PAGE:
Conversations with myself: Mandala(s)

Mandala (complicated)

My post this week has been inspired by the Gupta wedding held in South Africa recently. Why? I hear you asking . . .

Well, I noticed from a few photographs I’ve seen that in the area where the wedding reception was held, there was a very colourful Mandala. I’ve seen very colourful mandalas in my lifetime (not knowing that’s what they are called) and seeing one again in these pictures, inspired me to find out more about them – what are they and where do they originate? Is there any symbolism attached to these colourful drawings?

Thanks to my good friend Google and http://www.wikipedia.org I discovered the following:-
• A Mandala is a generic term for any plan, chart or geometric pattern that represents the cosmos metaphysically or symbolically. It is a spiritual and ritual symbol in Hinduism and Buddhism representing the universe. The basic form of most mandalas is a square with four gates containing a circle with a centre point. Each gate is in the general shape of a “T” and often exhibits radial balance.
• Mandalas may be used for focussing as a spiritual teaching tool, for establishing a sacred space and as an aid to meditation and trance induction.

To learn more about Mandalas, I then went to http://www.mandalaproject.org and learnt the following:
• Mandalas represent wholeness, and can be seen as a model for the organisational structure of life itself – a cosmic diagram that reminds us of our relation to the infinite, the world that extends both beyond and within our bodies and our minds.
• Describing both material and non-material realities, the mandala appears in all aspects of life: the celestial circles we call earth, sun and moon as well as conceptual circles of friends, family and community.
• Creating a group mandala is a unifying experience in which people can express themselves individually within a unified structure.
• Creating a group mandala can be an enjoyable activity with friends. It can also provide an excellent closure to an event or workshop.
• Labyrinths are a type of mandala found in many cultures and are used as a tool for centering.
• Carl Jung (a Psychologist) said that a mandala symbolises “a safe refuge of inner reconciliation and wholeness.” It is “a synthesis of distinctive elements in a unified scheme representing the basic nature of existence.” Jung used the mandala for his own personal growth and wrote about his experiences.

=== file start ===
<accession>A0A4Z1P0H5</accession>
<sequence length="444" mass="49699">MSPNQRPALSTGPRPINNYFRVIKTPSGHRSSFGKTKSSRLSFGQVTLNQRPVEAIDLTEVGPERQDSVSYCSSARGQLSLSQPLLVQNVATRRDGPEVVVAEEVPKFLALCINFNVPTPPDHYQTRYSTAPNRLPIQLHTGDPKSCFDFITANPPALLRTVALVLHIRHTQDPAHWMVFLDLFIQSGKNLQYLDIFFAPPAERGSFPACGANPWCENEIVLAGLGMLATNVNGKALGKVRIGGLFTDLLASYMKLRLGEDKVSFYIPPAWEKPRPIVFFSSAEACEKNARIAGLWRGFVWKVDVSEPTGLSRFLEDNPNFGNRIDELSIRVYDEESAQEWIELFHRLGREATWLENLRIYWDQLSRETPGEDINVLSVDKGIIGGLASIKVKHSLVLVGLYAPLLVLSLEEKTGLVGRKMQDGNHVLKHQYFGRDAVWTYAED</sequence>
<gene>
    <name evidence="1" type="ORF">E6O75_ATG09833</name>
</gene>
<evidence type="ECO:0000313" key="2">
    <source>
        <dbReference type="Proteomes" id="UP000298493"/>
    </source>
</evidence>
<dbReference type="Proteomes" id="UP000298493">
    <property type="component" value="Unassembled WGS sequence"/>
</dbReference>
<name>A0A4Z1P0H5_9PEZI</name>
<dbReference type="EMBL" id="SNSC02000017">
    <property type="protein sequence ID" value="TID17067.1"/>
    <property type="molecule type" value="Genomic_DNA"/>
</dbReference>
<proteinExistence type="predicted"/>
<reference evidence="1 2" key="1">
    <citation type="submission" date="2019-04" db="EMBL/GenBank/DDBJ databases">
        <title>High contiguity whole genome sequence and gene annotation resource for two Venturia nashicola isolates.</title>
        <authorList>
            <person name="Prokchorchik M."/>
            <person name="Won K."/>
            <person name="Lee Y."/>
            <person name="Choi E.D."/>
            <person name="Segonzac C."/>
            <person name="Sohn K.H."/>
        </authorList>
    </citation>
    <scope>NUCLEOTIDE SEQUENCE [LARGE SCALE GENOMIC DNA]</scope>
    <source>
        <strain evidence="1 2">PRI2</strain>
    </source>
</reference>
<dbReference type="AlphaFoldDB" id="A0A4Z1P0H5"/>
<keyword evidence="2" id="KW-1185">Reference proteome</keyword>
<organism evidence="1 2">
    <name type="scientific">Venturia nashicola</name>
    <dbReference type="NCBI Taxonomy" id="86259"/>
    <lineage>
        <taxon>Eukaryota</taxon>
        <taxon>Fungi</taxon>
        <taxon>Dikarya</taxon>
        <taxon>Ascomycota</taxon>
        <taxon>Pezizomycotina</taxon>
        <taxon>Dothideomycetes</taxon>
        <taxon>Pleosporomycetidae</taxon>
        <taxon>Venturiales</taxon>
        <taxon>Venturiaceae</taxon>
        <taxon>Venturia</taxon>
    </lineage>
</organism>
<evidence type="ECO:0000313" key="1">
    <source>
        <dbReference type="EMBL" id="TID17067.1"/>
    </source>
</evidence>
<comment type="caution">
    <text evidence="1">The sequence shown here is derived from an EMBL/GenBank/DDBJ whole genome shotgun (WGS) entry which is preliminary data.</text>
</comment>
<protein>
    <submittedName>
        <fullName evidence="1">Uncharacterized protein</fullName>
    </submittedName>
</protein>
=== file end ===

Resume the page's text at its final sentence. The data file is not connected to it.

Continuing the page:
• According to Tibetan Buddhists a mandala consists of five “excellencies” viz
– The teacher
– The message
– The audience (viewer)
– The site
– The time

An audience or “viewer” is necessary to create a mandala. Where there is no “you” there is no mandala.

With my keen interest in Psychology and everything that goes with it, I then decided to dig deeper to find out more about what Carl Jung said about Mandalas and this is what he said (http://www.psychologytoday.com/blog/the-healing-arts/201003/cool-art-therapy-intervention-6-mandala-drawing)

• Jung believed this symbol represented the total personality also known as “self”. Jung noted that when a mandala image suddenly turned up in dreams or art, it was usually an indication of movement towards a new self-knowledge. He believed that mandalas denoted a unification of opposites, served as expressions of self, and represented the sum of who we are.
• According to Jung, mandalas have the potential to bring into being something universal within, perhaps even the recognisable typical self, at the same time, they give us an experience of wholeness amid the chaos of everyday life, making the “sacred circle” one of the best art therapy interventions for both soothing the soul and meeting oneself.

Mindfulness – is maintaining attention: focussing. It usually starts with mindfulness of breathing, then expanded to all bodily sensations, bodily aspects of emotions, and thoughts. It is attending without curiosity, without judgement or reactivity, to whatever arises and passes away.

Mandalas are patterns containing minimal information that the logical part of the brain can process.

So the next time you need to enhance your mindfulness, use a mandala to activate the intuitive part of the brain and quieten the logical you.

To find out more about mandalas visit: http://www.evenstarcreations.com

Advertisements

Leave a Reply

Fill in your details below or click an icon to log in:

WordPress.com Logo

You are commenting using your WordPress.com account. Log Out / Change )

Twitter picture

You are commenting using your Twitter account. Log Out / Change )

Facebook photo

You are commenting using your Facebook account. Log Out / Change )

Google+ photo

You are commenting using your Google+ account. Log Out / Change )

Connecting to %s